10 things to look for in a Homeschool Spanish Curriculum

I often get asked “What makes for a good homeschool Spanish curriculum?”  In today’s post, I go over the top ten things to look for in just that. Please keep in mind these are in no particular order.

1) Age Appropriate

- Not too complex – one of the easiest things to do is to think because you can understand it, your kids can too.

- Not too simple – another common error is not challenging your kids enough.

- Generally the curriculum should state the target age audience

- Generally the curriculum should be more pictorial for younger students and eventually introduce more words as students mature and learn more of their native language.

2) Goal Satisfaction

- What are your goals? Are you trying to introduce a foreign language to your child or are you trying to get them to be fluent?

- A high school curriculum that is designed for completion of the material is going to look and feel a lot different to a program geared towards conversation.

3) Cumulative

- It builds on itself. You want a program that builds on itself and the material that it presents regularly.

- Consistent review of older material. Practice makes perfect.

- Be careful that it doesn’t introduce new concepts without covering them however, because that leads to confusion.

4) Understandable

- This also ties into the age appropriateness

- Directions are in Spanish or English?

- Who’s teaching it? A Spanish speaker or a non-Spanish speaker? If you are a Homeschool mother who feels that Spanish might not be a strength, then maybe you want to see more directions in English. It will most certainly help the student.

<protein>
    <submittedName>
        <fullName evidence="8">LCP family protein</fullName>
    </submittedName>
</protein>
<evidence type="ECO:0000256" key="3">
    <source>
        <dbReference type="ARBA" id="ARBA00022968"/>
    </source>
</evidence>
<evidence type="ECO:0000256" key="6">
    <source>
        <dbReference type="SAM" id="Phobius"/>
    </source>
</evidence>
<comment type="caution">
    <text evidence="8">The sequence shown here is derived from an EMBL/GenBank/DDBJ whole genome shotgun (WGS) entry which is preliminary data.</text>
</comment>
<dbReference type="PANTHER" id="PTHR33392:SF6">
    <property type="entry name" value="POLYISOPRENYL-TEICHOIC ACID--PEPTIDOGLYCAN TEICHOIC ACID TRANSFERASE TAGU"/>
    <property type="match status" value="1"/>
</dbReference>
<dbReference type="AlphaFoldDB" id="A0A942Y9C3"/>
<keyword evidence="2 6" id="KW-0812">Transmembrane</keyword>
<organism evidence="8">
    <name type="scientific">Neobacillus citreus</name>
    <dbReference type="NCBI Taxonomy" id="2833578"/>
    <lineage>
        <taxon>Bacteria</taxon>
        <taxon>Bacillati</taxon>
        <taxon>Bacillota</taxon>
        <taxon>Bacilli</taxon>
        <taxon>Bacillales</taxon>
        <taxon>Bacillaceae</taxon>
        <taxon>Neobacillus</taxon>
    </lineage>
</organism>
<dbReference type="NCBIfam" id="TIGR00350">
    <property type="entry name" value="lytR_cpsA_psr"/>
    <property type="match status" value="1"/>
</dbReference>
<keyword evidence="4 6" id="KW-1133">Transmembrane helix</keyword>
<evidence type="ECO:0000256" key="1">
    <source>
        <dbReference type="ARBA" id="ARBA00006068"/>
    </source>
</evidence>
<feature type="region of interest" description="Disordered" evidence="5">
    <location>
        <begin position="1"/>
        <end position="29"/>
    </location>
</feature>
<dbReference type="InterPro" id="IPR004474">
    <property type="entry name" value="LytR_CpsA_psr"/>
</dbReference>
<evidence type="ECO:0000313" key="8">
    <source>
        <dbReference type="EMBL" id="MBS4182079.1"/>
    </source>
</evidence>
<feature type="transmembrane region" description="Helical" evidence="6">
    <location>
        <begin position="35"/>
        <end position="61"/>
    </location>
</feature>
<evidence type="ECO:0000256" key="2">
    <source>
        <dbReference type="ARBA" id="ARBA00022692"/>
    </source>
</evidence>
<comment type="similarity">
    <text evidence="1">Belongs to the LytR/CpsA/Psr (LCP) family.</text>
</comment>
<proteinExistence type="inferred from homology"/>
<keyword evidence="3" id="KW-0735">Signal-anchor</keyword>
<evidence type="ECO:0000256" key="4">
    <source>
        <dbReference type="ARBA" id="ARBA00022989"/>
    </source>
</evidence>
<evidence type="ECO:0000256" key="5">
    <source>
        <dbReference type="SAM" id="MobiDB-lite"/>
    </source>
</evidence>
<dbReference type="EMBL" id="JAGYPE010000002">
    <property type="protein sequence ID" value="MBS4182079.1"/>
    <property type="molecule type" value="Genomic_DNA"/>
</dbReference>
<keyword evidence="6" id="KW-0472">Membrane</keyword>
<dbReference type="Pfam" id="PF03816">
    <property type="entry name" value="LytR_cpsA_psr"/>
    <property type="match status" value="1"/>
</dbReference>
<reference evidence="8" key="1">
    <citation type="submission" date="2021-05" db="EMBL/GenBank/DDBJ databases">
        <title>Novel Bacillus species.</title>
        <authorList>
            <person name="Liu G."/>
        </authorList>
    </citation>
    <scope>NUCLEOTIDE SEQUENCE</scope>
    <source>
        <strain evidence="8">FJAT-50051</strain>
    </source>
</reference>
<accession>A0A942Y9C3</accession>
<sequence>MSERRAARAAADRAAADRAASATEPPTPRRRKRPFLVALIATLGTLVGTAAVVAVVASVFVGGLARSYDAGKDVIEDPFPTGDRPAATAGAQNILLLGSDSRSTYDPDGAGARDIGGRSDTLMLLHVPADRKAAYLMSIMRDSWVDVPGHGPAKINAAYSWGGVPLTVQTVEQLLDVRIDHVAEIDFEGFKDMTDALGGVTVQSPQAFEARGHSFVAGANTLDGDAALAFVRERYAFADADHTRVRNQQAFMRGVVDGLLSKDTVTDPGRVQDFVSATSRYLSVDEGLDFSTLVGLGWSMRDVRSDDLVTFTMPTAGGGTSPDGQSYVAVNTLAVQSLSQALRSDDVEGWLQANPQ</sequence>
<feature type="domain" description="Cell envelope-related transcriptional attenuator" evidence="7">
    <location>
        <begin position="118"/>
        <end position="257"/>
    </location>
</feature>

5) Practicality

- Ask yourself, is this something that my child will honestly do everyday?

- Will this fit into your life?

- Is it flexible?

- Is it convenient?

6) Application

- Is the student being forced to use the foreign language?

- Is the student being forced to use the foreign language with a native speaker?

- Application is key and a necessary piece to the language learning process.

7) Extra Practice

- After the lesson, is the student getting enough practice outside of the lesson?

- Is there homework associated with each lesson that drills and solidifies concepts?

- For younger students are their activities and games associated with the lessons?

8) Feedback

- Is the student receiving feedback from the curriculum.

- There are different forms of feedback such as an answer book, computer response, correction from a person, or correction from a live native Spanish speaking instructor.

9) Progress Tracking

- Are their quizzes and tests?

- Are they graded?

- How many are there and how are they graded?

- Do you have access to the grades?

- What do those grades mean? Does that mean that they are learning or not learning?

10) Easily Accessible

- Do you have access to the program whenever you would like?

- Who are the people behind the program? What drives them? Do they care about the progress and quality of your child’s Spanish education.

 

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